Non-Performing Assets or NPAs are on a rise in private sector banks. In last five years, private banks have recorded a 450 per cent jump in gross NPAs.
According to a report in the Indian Express, the gross NPAs of private banks have grown from Rs 19,800 crore in FY 2013-2014 to Rs 109,076 crore in March 2018.
Among the banks that have accumulated a massive rise in bad loans are ICICI Bank, Axis Bank, HDFC Bank, Kotak Mahindra Bank, Federal Bank and Yes Bank.
ICICI Bank topped the NPA list with Rs 54,063 crore in bad loans. It has recorded a 514 per cent jump in NPAs in five years - from Rs 10,506 crore in FY 2013-14 to Rs 54,063 crore in March 2018, the IE report said.
Axis Bank registered a 988 per cent jump in its bad debts in last five financial years. The Bank's bad loans have gone up from Rs 3,146 crore in FY 2013-14 to Rs 34,249 crore in FY 2017-18, the report said. The RBI had recently slapped a penalty of Rs 3 crore on Axis Bank for violations of NPA classification.
According to the report, HDFC Bank's bad loans jumped from Rs 2,989 crore to Rs 8,607 crore in the last five financial years. Kotak Mahindra Bank's gross NPA rose from Rs 1059 crore to Rs 3825 crore during the same period.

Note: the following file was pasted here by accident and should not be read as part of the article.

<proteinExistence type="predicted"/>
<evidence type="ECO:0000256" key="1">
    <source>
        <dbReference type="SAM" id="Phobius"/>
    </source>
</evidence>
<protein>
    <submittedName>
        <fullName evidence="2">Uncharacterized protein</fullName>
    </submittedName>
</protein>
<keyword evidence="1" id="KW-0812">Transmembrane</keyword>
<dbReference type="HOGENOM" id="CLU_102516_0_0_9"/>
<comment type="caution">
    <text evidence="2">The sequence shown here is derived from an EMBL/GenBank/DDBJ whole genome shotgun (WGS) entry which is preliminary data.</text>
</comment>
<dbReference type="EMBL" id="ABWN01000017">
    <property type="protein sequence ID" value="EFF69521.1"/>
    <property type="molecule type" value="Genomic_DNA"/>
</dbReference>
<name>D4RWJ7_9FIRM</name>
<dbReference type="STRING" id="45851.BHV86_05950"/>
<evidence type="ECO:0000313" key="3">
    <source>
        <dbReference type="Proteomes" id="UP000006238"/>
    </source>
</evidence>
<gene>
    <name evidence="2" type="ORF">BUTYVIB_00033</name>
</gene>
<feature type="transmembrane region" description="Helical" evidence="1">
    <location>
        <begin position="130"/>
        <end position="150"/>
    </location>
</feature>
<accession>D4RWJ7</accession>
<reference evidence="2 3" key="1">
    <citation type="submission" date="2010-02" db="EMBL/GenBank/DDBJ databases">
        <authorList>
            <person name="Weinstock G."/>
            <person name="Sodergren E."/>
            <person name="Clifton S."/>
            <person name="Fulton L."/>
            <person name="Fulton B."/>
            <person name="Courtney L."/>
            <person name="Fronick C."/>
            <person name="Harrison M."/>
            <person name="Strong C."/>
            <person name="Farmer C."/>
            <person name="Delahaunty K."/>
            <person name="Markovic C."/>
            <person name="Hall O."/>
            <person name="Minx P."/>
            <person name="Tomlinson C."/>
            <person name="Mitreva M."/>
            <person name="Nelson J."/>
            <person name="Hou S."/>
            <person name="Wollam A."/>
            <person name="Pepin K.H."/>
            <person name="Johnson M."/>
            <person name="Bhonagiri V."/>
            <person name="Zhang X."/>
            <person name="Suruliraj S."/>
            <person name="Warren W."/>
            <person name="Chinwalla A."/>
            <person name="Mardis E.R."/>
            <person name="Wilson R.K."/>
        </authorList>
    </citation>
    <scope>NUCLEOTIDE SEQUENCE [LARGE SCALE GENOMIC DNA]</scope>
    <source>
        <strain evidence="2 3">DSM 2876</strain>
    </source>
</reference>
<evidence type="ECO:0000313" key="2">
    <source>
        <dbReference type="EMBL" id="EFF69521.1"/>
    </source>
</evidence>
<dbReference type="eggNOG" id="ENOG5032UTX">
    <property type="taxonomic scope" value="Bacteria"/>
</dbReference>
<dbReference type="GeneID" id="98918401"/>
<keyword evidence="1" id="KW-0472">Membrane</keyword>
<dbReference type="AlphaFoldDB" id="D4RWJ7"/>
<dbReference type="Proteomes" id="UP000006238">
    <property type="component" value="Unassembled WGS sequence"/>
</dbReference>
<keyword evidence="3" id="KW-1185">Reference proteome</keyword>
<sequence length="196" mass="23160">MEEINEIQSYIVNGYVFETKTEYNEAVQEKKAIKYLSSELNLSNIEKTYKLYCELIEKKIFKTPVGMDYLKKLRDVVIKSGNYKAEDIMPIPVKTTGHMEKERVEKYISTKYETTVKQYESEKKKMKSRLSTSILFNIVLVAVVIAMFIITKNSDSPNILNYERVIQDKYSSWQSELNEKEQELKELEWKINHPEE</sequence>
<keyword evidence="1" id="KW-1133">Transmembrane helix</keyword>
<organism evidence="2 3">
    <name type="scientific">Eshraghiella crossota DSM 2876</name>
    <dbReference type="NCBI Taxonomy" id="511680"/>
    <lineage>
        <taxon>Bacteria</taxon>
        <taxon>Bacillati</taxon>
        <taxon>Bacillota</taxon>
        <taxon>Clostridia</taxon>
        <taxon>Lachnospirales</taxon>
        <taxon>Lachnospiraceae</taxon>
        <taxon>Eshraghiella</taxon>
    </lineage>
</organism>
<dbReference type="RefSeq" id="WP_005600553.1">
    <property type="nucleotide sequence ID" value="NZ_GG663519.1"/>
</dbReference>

Yes Bank's NPAs went up from Rs 175 crore in FY 2013-14 to Rs 2627 crore in 2018. Last year, the RBI in a risk assesment found that Yes Bank had under-reported its NPAs by Rs 6350 crore.
Yes Bank is not alone in under-reporting NPAs. From ICICI to HDFC to Axis Bank, all have faced flak from the RBI for asset divergence. In March 2017, the RBI in its assessment had found that HDFC had under-reported its NPAs by Rs 2052 crore.
This year in February, the apex bank restructured the asset classification rules for early identification and reporting of NPAs. After the changes in rules, banks will now have to work out a resolution plan for defaults within 180 days.
Not only this, the regulator has also sought to reclassify loans given by a consortium as non-performing for all the lenders involved if it was considered non-performing on the books of one of them.
RBI Deputy Governor NS Vishwanathan had recently said that some banks were not following the rules of asset classification properly. He further said that the divergences used to happen earlier as well, but what has changed the narrative now is the mandatory disclosure of the divergences.
The top bank last year made it mandatory for the lenders to report if the difference between its disclosed numbers and the RBI's risk assessment findings exceed 15 per cent.